Appeal from the United States District Court for the Central District of California. D.C. Nos. CV-92-0646-JSL, CR-89-0004-JSL. J. Spencer Letts, District Judge, Presiding
Before: Browning, Kozinski, and Rymer, Circuit Judges.
Flavio Alejandro Escobar-Velez appeals pro se the district court's denial of his 28 U.S.C. § 2255 motion to vacate his sentence. We have jurisdiction under 28 U.S.C. § 2255, and we affirm.
Escobar contends that (1) his guilty plea was not knowingly and voluntarily made, (2) he was denied effective assistance of counsel, and (3) the district court erred by deciding his section 2255 motion without an evidentiary hearing.*fn1
We review de novo the district court's denial of a 28 U.S.C. § 2255 motion. United States v. Angelone, 894 F.2d 1129, 1130 (9th Cir. 1990). We review the district court's decision to deny an evidentiary hearing for an abuse of discretion. Greyson v. Kellam, 937 F.2d 1409, 1412 (9th Cir. 1991).
A defendant challenging a guilty plea based on the ineffective assistance of counsel must demonstrate "both that his counsel's performance was deficient and that the deficient performance prejudiced his defense." United States v. Signori, 844 F.2d 635, 638 (9th Cir. 1988). Deficient performance is representation outside the range of competence demanded of attorneys in criminal cases, and prejudice means that, but for counsel's errors, the defendant would not have pleaded guilty. Iaea v. Sunn, 800 F.2d 861, 864-65 (9th Cir. 1986). A guilty plea is an admission of the allegations, and a criminal defendant cannot collaterally attack the factual basis of a voluntary and intelligent guilty plea. United States v. Mathews, 833 F.2d 161, 165 (9th Cir. 1987).
Here, Escobar pleaded guilty to one count of a three-count indictment, and the government moved to dismiss the other two counts. At the Rule 11 hearing, the district court conducted a thorough colloquy with Escobar. Specifically, the district court advised Escobar of the rights he would be waiving by pleading guilty and the maximum penalty he could receive as a result of his guilty plea. Escobar stated that he understood the rights he was waiving and the defenses available to him, and was satisfied with the performance of his counsel.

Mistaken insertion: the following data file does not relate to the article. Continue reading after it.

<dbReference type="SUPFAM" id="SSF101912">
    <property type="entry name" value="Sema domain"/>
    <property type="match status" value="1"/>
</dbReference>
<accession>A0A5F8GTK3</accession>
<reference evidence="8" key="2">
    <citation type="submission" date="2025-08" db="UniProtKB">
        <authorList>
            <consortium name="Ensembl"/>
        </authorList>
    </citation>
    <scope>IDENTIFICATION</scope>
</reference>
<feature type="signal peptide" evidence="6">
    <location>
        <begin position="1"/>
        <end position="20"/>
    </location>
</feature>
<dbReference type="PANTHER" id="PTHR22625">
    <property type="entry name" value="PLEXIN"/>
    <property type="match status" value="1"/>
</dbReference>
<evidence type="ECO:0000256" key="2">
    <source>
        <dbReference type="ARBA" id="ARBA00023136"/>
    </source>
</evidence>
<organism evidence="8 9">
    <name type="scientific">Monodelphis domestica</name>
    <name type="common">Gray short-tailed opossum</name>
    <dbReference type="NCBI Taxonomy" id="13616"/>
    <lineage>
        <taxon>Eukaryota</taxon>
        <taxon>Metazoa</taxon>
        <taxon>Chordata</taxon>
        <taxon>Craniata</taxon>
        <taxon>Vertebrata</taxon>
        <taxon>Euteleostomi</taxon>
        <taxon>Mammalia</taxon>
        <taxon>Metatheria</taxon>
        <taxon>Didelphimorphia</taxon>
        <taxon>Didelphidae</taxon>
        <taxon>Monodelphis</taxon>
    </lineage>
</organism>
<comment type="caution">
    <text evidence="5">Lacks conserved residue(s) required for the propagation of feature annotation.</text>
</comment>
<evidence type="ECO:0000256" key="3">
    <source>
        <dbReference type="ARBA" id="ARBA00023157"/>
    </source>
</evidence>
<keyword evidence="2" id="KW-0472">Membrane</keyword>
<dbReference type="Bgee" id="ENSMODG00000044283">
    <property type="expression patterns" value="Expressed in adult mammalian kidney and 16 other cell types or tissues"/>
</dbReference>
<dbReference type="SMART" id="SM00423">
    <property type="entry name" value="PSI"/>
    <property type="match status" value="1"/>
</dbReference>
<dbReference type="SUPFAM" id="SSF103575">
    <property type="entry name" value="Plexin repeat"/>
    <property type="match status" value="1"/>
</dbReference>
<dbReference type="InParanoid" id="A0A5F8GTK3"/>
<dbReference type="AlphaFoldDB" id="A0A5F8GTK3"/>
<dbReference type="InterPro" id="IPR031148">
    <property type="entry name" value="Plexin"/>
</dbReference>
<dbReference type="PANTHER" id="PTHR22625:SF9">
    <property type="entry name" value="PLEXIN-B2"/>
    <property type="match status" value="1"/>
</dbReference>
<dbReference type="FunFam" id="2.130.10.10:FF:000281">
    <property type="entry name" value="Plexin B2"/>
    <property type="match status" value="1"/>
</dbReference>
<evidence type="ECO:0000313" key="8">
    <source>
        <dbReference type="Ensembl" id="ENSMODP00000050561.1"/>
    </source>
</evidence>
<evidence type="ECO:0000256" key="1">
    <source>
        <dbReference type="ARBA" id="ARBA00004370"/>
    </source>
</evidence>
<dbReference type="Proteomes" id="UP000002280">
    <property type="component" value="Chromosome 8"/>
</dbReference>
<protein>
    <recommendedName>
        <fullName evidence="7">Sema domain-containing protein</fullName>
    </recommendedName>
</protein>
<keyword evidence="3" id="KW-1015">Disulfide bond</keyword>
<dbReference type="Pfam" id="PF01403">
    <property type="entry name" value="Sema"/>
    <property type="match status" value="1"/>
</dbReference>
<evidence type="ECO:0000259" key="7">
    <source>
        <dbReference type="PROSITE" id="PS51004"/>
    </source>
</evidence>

Escobar failed to allege facts showing that his counsel's advice was deficient or that he was prejudiced by his counsel's conduct. Therefore, the district court properly determined that Escobar's plea was knowing and voluntary. See Signori, 844 F.2d at 638.
In deciding a section 2255 motion, a district court is required to give a claim "careful consideration and plenary processing, including full opportunity for presentation of the relevant facts." Shah v. United States, 878 F.2d 1156, 1159 (9th Cir.) (quotation omitted), cert. denied, 493 F.2d 869 (1989); see also 28 U.S.C. § 2255. A district court has the discretion to forego an evidentiary hearing and rely instead on the record, which may be supplemented by the following: discovery and documentary evidence, the Judge's own notes and recollection of the trial, and common sense. Id.
Here, the district court had an extensive record before it including transcripts from the Rule 11 and sentencing hearings. In addition, the same Judge took Escobar's guilty plea, sentenced him, and decided the section 2255 motion.
The district court had sufficient information before it to decide the issues raised by Escobar in his section 2255 motion. See Shah, 878 F.2d at 1159. Therefore, the district court was not required to conduct an evidentiary hearing on the motion. ...